May 14, 2009
I strongly oppose reinstating the uptick rule or any additional restrictions on short selling. Government intervention beyond that absolutely necessary to protect the public has been repeatedly shown to do more harm than good.
I sympathize with my fellow commenters' frustrations with their recent losses. My own brokerage account was down over 40% at the nadir of this market. But, sensing the opportunity that came along with The Plunge, I decided to do something about it and figure out how I could best position myself for the inevitable recovery. "Hope," after all, is never a viable investing strategy.
Over the past several months, I have dedicated much of my free time -- literally hundreds of hours -- to educating myself on how the stock market actually functions, investing psychology, and various strategies for investing and trading. Unfortunately, this stuff isn't taught in schools -- it's up to the individual to learn, and those that do are rewarded accordingly. Last November, I thanked my financial advisor for his service over the years, then bid him farewell. I now invest the time and effort required to thoroughly research and make deliberate, informed trades. In short, I made the conscious decision to take responsibility for my own financial destiny in the markets.
And therein, I believe, lies the problem with much of the retail investing public. One of the primary themes I repeatedly encountered throughout my self-taught (and permanently continuing) education is that an individual must accept responsibility for all of his trading decisions, as well as the results that flow from those decisions.
Many retail investors are understandably frustrated or scared. They want to blame somebody for their losses. Individuals and institutions that engage in short selling present a very attractive target. I read somewhere that less than 1% of the investing public will ever short a stock. Most probably don't understand the concept. Those same people probably subscribe to the idea of a "Wall Street vs. Main Street" fight -- where no such conflict actually exists. Short selling already suffers from a negative connotation, and several media talking heads have further flamed those fires. "It's unethical Hell, it's un-American"
It's a myth. The only person responsible for my portfolio's huge losses... was me. Not short-sellers. Not banks that took unjustifiable risks. Not people who couldn't buy homes they couldn't afford. No one else is to blame but myself. I was ignorant, and I suffered the consequences because of that ignorance.
Had I possessed the knowledge back in mid-2008 that I do today, I would have known enough to sell well before the decline had gotten too severe. A simple MACD or ADX technical indicator would have alerted me to bail (I now employ a personally developed, sophisticated mix of fundamental and technical principles and indicators in my trading). In fact, I'm actually very grateful for what happened -- it spurred me to actually LEARN as much as I could about trading and investing at the relatively young age of 28. Had the crisis not occurred, I would've continued on for years as a passive, uninformed investor (the kind most advisors love). But now I'm unquestionably more intelligent and better informed -- and, I'm proud to say, much more profitable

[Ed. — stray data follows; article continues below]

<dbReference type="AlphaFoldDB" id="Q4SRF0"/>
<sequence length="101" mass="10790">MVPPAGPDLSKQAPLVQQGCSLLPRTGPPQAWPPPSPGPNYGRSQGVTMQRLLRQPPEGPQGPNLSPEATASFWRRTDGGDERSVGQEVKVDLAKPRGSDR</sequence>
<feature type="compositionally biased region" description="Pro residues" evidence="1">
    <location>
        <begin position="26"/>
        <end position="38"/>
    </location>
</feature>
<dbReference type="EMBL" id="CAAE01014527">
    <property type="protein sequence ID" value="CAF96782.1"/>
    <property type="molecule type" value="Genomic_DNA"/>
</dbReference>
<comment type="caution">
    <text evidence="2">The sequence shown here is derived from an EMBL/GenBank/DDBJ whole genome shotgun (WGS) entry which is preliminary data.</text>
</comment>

Perceptions of short sellers are unwarranted. The truth remains that short sellers serve a very important function in the market. They add liquidity. They frequently serve as an advance warning to regulators when a company is engaging in corporate malpractice or outright fraud. They assist in providing critical information to the market -- prices are more informative and reliable because of shorts. There are myriad other arguments available out there with a simple web search, and I won't waste the Commission's time by recounting them all here. You're well acquainted with them, and you know their merit.
Furthermore, reinstating the uptick rule and adding additional shorting restrictions may very well have unintended adverse consequences. For example, the likelihood of mis-pricing is increased -- after all, optimists should not be the ONLY players setting prices. Nor should longs have an advantage, however slight, in doing so. Worse, there will be less of an incentive for shorts to examine questionable corporate accounting practices.
For a little while after Enron, the public finally understood that shorts serve a useful purpose. We seem to have forgotten that lesson. Many of my fellow commenters calling for stricter shorting regulations surely profess a belief in free market principles -- that is, when the market's going their way. When it doesn't, it's usually someone else's fault. Very few people have the maturity to accept that, ultimately, only the person in the mirror is to blame when their brokerage account balance heads south. Risk is inherent in this game, and the attendant rewards are why people play. There will always be bulls and bears in every market, and neither side should benefit from an unfair advantage.
Reinstating the uptick rule and adding further shorting restrictions may placate a certain segement of the investing public, but it is not the just or fair thing to do. A lack of short selling restrictions did not cause or contribute to this financial crisis. The Commission had good reasons for repealing the uptick rule years ago, and those reasons remain valid. The name of the game should be PARITY. If a rule isn't required on the long side, it shouldn't be on the short side, either. Ensuring fairness this way keeps the stock market what it should be -- a truly free marketplace where pure supply meets pure demand.